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Saudis launch blood campaign for Boston victims

Suspects reportedly from Chechnya, not from Arab country

Gulf News

Manama: Saudi graduate and postgraduate students in the US are launching a blood donation campaign in favour of the Boston terrorist bombing victims.

The campaign was decided after organisers had the backing of a prominent religious figure in Saudi Arabia who encouraged them to go ahead with the move.

“A Saudi student in the US asked me if he and other students should go ahead with the blood donation drive, and I encouraged them,” Shaikh Khalid Al Mosleh, the religious figure, posted on his Twitter account.

Saudis had initially come under suspicion after media reports claimed that a Saudi student, Abdul Rahman Ali Eisa Al Harbi, 20, was arrested for planting the bombs that caused the death of three spectators and injured dozens of other people watching the annual Marathon race on Monday.

Al Harbi and his father dismissed the claims as “totally false” and said that the quizzing by the police and the search of the apartment in Boston were part of the investigation routine.

The accusations sent a chill down their spines and reminded them of the campaigns waged against Arabs and Muslims following the September 11, 2001 attacks on the cities of New York and Washington.

Shaikh Khalid said that a student in London wrote him to claim that Saudi students felt uneasy in the British capital London following the blast in Boston.

“They are pointing at us Saudis as if we were criminals,” she wrote.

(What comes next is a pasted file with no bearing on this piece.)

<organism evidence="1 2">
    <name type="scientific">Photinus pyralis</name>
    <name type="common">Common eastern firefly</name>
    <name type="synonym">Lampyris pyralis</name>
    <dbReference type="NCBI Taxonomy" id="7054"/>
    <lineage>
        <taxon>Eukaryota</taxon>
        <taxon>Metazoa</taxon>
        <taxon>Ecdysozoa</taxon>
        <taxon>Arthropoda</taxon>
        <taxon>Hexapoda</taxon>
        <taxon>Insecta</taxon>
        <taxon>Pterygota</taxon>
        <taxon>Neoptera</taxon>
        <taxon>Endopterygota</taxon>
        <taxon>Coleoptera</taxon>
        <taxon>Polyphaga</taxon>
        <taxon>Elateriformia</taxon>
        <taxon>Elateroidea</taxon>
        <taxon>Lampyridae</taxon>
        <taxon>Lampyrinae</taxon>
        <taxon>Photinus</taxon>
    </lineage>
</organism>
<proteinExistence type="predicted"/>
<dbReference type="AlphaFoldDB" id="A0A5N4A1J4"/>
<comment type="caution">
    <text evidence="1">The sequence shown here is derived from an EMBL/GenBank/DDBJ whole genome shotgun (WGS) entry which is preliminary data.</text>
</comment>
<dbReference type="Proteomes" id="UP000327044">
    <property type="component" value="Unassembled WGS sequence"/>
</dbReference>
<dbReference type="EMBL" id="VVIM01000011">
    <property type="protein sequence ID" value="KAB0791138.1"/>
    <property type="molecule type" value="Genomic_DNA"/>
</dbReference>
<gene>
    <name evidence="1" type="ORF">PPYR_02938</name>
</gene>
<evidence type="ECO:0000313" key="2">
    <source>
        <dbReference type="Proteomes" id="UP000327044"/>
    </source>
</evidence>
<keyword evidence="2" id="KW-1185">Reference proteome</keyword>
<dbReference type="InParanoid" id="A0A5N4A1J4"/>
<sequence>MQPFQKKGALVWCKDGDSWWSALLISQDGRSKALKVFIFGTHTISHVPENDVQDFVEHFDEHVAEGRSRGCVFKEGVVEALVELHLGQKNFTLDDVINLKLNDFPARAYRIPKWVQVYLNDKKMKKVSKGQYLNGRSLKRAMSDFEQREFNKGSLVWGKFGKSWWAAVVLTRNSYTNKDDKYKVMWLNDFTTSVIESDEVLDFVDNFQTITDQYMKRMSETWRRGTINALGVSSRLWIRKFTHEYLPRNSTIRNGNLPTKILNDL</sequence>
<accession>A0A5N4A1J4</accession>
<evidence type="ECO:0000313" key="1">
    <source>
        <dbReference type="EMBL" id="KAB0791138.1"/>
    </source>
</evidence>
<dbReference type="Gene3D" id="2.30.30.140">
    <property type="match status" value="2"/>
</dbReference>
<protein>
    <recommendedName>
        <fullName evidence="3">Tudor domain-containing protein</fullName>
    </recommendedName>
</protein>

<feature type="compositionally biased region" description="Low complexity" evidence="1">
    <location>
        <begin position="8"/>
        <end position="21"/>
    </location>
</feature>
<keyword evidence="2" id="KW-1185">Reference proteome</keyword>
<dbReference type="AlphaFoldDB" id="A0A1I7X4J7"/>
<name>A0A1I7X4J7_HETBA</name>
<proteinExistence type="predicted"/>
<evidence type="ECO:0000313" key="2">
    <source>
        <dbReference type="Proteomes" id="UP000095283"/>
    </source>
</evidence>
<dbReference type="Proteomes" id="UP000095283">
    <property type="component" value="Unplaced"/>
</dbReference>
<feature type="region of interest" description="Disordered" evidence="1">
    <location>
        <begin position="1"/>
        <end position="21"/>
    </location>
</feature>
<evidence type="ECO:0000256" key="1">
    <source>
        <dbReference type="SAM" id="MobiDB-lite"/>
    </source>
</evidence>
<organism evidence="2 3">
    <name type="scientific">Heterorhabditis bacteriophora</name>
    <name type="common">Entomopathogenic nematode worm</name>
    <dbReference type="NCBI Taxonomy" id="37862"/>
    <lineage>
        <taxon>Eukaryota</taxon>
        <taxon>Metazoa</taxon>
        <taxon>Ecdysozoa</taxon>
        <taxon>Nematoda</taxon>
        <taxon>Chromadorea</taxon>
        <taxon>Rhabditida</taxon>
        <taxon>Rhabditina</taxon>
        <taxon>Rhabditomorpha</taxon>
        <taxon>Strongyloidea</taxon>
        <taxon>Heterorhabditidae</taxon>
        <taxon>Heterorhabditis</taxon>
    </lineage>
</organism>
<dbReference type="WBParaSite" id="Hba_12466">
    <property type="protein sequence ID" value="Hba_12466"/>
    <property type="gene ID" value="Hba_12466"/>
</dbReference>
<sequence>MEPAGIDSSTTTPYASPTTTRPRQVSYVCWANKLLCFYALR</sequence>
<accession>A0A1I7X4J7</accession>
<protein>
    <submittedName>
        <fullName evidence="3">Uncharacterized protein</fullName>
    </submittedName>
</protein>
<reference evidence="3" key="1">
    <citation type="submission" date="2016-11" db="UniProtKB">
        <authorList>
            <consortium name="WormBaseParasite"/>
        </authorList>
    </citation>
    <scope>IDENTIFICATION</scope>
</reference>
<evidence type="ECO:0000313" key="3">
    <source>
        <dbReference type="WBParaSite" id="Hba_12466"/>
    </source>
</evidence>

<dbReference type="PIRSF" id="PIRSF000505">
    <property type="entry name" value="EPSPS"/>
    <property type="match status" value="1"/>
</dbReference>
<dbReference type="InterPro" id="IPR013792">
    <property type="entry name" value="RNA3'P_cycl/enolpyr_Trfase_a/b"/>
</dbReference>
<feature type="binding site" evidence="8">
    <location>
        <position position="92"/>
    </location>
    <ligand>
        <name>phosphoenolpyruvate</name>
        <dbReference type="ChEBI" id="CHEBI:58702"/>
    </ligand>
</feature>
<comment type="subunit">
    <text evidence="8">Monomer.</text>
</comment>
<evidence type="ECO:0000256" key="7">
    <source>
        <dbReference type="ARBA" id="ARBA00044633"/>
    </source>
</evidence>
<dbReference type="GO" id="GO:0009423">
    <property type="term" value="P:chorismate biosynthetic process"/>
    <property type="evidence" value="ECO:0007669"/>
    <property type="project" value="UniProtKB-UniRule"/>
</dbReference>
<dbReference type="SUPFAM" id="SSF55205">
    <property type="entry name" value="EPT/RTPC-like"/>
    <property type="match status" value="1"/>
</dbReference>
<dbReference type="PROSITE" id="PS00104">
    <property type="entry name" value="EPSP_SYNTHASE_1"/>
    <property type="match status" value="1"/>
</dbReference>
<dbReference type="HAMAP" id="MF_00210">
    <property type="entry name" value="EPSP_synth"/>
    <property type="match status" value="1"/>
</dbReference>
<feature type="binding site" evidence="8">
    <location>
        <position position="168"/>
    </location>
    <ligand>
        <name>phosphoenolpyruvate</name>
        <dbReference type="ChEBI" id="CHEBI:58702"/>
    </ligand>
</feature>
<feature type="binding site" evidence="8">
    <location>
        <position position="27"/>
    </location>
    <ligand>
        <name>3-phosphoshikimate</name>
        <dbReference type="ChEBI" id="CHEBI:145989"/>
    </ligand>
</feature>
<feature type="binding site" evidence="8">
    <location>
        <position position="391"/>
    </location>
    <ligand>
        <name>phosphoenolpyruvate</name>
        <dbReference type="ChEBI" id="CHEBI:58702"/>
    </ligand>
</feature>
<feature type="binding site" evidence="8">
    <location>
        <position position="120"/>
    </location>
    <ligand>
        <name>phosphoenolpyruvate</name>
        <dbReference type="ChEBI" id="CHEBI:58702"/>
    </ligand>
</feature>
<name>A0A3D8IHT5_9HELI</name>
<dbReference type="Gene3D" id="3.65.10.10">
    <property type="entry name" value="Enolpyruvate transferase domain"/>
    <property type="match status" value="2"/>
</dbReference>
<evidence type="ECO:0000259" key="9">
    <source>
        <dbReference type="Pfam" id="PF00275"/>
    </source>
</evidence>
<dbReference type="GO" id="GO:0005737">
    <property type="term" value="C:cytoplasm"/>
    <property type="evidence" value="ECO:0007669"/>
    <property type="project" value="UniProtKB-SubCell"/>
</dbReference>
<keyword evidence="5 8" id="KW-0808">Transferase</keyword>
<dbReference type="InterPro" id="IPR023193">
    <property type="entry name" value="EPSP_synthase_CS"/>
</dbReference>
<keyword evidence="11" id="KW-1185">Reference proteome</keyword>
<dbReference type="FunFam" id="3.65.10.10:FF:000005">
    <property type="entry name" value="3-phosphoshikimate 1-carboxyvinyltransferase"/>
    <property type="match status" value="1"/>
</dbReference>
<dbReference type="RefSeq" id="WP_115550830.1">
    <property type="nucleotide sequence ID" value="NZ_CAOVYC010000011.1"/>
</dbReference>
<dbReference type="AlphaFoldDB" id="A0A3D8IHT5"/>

The suspects in the Boston marathon bombing were on Friday named as Tamerlan Tsarnaev, 26, and his brother Dzhokhar Tsarnaev, 19, from southern Russia, near war-torn Chechnya, who arrived in the US more than five years ago.

According to reports in Boston, both men “appeared to embody the best of the American immigrant experience … who assimilated into the local Cambridge community and culture.”

Tamerlan, who was reportedly killed overnight in a shootout with police, was described as a talented boxer with hopes of joining the US Olympic team while his brother won a Cambridge City Scholarship in 2011.

News that the two suspects were not from Saudi Arabia or another Arab country was hailed by some Arabs as a vindication for their people.

“Why do we Arabs invariably stand as suspects and need to prove we are innocent?” wondered Nizal on Kuwaiti news site Al Aan.

“This is over now, but we will have to wait until the next accusation against us,” the blogger posted.

Naziha, a blogger in Bahrain, said that every time there was a terror attack, she feared one or more Arabs were involved.

“We of course condemn all forms of terror attacks wherever they happen,” she said.

“The problem is that the media in the West often have the ugly tendency to target the ethnic background of the suspect or perpetrator whenever he is an Arab or a Muslim, but overlooks it when he has a different background.

“We understand the media’s need for sensation although we do not excuse it because it is the cause of pain, anguish and suffering for races or religious groups,” she said.